I’m lacking in some qualifications here in that I haven’t read the book or seen the movie. But I think some of the conversation about TDV misses an important point: the book is really frickn’ popular. My guess is there have been thousands of books and movies “revealing” or imagining any number of conspiracies hatched by the Catholic Church (Among my favorites, John Carpenter’s Vampires). The reason we’re talking about the Da Vinci Code is not that Brown’s vision is uniquely blasphemous or outrageous, but because the book is really, really popular. The “open conspiracy” (to borrow from H.G. Wells) that Stan ascribes to Hanks et al is in some significant part a fairly banal one. Are we really going to get our dudgeon up over the fact that Hollywood made a movie about a murder mystery novel that sold some 40 million copies?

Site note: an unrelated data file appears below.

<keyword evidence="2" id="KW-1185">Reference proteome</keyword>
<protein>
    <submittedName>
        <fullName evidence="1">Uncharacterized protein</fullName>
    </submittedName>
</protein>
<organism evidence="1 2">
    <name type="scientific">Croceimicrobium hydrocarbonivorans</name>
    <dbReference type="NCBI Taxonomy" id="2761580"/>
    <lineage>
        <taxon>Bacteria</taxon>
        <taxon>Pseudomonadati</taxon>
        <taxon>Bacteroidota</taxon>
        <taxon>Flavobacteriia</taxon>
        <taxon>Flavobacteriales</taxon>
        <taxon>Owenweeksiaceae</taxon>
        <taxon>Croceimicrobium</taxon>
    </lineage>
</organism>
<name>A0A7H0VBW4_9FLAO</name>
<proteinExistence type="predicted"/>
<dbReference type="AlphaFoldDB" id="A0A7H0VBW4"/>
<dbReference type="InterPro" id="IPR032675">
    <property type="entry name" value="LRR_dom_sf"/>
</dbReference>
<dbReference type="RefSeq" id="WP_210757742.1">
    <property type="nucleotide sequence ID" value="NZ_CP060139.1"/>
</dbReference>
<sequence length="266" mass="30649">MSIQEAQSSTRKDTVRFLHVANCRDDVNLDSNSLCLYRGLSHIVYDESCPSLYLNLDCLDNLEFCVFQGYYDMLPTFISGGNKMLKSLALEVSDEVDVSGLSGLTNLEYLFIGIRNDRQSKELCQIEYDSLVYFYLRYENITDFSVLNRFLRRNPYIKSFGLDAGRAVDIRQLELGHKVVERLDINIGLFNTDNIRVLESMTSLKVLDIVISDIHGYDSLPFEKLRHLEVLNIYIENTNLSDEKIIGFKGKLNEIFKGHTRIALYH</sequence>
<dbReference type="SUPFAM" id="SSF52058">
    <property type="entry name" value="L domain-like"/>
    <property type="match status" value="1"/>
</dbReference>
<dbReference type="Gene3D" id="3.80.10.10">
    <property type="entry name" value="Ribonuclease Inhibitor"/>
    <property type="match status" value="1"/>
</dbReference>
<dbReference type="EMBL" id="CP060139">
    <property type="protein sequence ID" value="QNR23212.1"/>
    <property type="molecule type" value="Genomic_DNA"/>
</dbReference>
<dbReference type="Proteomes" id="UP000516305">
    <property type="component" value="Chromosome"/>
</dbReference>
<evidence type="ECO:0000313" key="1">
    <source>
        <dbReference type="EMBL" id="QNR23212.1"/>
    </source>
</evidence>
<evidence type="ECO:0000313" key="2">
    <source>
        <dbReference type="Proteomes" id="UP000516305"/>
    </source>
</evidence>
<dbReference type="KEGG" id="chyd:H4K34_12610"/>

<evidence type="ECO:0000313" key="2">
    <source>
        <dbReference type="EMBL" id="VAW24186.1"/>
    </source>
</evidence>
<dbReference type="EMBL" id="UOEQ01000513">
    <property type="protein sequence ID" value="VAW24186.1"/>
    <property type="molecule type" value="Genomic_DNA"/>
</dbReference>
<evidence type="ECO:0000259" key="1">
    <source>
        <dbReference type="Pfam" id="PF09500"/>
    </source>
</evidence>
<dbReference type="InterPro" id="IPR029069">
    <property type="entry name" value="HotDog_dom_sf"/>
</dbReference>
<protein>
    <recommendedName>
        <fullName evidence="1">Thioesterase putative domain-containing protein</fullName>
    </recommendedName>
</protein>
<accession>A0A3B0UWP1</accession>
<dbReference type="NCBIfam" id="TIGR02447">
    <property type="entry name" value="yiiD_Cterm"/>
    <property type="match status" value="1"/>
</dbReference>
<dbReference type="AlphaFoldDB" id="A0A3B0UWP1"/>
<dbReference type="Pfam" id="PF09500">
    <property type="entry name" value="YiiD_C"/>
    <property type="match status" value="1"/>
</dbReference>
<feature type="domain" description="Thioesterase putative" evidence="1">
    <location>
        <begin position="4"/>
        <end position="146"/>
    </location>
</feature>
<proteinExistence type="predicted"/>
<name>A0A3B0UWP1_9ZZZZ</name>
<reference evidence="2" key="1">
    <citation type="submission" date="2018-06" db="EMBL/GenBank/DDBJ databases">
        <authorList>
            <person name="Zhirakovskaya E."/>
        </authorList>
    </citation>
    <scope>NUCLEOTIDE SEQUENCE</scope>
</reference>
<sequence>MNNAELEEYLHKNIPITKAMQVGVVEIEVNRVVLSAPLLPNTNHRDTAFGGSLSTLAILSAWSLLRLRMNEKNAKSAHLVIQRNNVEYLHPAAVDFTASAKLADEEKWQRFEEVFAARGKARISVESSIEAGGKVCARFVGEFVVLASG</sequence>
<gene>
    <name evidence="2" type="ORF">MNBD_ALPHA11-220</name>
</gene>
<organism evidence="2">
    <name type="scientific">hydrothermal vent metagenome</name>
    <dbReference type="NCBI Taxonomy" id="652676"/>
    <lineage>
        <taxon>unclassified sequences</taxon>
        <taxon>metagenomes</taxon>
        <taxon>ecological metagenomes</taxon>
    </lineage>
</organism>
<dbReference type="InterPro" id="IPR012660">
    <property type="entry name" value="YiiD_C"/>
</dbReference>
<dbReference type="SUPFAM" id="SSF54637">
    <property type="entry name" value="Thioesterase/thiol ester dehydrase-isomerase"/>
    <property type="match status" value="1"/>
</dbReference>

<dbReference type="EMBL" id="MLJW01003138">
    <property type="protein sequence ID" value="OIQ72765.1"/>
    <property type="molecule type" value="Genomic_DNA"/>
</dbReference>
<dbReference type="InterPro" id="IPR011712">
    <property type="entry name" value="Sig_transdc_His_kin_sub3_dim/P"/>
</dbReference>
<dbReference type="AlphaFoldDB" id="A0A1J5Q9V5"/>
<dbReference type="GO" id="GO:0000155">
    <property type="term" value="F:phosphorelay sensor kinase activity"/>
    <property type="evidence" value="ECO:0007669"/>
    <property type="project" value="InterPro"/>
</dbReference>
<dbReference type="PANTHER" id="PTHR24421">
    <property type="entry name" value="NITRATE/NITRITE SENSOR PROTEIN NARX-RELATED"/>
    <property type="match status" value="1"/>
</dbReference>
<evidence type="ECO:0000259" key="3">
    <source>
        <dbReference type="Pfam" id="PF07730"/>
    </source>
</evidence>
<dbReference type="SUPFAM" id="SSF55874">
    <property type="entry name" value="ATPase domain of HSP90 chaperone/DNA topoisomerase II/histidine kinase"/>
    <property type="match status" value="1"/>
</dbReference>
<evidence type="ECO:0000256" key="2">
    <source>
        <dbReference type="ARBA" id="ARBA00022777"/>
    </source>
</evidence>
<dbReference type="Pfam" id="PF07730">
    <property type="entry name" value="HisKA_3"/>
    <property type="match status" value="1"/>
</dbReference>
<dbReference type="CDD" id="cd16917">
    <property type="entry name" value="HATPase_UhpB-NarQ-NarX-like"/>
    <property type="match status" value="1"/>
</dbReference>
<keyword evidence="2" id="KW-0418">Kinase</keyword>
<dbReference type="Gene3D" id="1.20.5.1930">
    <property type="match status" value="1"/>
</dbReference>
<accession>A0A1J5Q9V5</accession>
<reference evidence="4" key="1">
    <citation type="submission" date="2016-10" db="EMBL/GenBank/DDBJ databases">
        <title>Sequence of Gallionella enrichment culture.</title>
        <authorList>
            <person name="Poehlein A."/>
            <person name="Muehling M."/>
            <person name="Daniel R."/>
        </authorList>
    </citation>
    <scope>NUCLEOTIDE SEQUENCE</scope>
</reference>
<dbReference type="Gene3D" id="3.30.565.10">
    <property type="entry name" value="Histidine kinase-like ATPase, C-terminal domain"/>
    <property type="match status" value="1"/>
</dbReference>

Stan’s objections to Big Love and the like is more reasonable, it seems to me, because there is no huge market begging for a dramatic defense of polygamany. But blaming the supply rather than analyzing the demand when it comes to TDV strikes me as fundamentally wrongheaded. I think it’s very interesting that this story is so popular. And, without getting too far out on a limb, my guess is that the reasons are simultaneously more complex than conservative theorizing about secular liberalism and more simple. For one, while I haven’t read the Left Behind series either, from some of the stuff I’ve read, it seems to me there’s an appetite out there among bona fide members of the conservative coalition for elaborate and somewhat unfriendly theories about the Catholic Church. And, more simply, the book is by most accounts a lot of fun to read. Surely that explains some of this too.